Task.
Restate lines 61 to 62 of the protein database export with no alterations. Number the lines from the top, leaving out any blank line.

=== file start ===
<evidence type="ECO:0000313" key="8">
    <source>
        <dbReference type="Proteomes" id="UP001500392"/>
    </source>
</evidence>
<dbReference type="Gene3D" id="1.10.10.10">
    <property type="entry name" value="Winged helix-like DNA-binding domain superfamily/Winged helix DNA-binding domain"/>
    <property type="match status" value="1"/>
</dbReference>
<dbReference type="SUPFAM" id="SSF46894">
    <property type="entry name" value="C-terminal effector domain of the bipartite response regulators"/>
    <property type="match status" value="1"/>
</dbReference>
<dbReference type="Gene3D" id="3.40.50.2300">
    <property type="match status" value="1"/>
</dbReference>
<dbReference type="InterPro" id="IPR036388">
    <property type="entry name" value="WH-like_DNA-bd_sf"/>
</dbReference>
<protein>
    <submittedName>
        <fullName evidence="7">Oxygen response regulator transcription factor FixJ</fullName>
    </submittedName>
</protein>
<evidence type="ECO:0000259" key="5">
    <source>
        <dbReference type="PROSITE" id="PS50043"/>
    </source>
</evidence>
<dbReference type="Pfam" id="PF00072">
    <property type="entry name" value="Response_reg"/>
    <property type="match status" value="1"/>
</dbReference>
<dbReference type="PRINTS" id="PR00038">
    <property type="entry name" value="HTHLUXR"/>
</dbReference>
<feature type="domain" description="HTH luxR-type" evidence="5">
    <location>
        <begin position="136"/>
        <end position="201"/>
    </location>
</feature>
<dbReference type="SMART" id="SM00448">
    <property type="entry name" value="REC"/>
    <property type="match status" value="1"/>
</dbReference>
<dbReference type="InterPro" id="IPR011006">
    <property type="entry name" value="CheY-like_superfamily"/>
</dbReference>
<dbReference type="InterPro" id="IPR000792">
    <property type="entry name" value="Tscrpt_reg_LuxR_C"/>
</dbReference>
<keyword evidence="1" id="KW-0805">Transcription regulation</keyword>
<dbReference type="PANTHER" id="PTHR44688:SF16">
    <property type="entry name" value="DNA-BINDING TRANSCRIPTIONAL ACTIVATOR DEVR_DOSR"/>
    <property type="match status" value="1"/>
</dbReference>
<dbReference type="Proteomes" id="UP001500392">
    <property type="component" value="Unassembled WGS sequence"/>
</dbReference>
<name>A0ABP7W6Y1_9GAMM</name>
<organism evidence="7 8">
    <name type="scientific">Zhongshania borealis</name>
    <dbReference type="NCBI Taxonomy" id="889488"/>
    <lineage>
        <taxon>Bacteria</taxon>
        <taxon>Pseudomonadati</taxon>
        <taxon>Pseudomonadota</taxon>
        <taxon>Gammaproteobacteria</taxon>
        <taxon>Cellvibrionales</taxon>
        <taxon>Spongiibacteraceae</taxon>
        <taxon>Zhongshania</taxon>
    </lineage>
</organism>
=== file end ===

<name>A0ABP7W6Y1_9GAMM</name>
<organism evidence="7 8">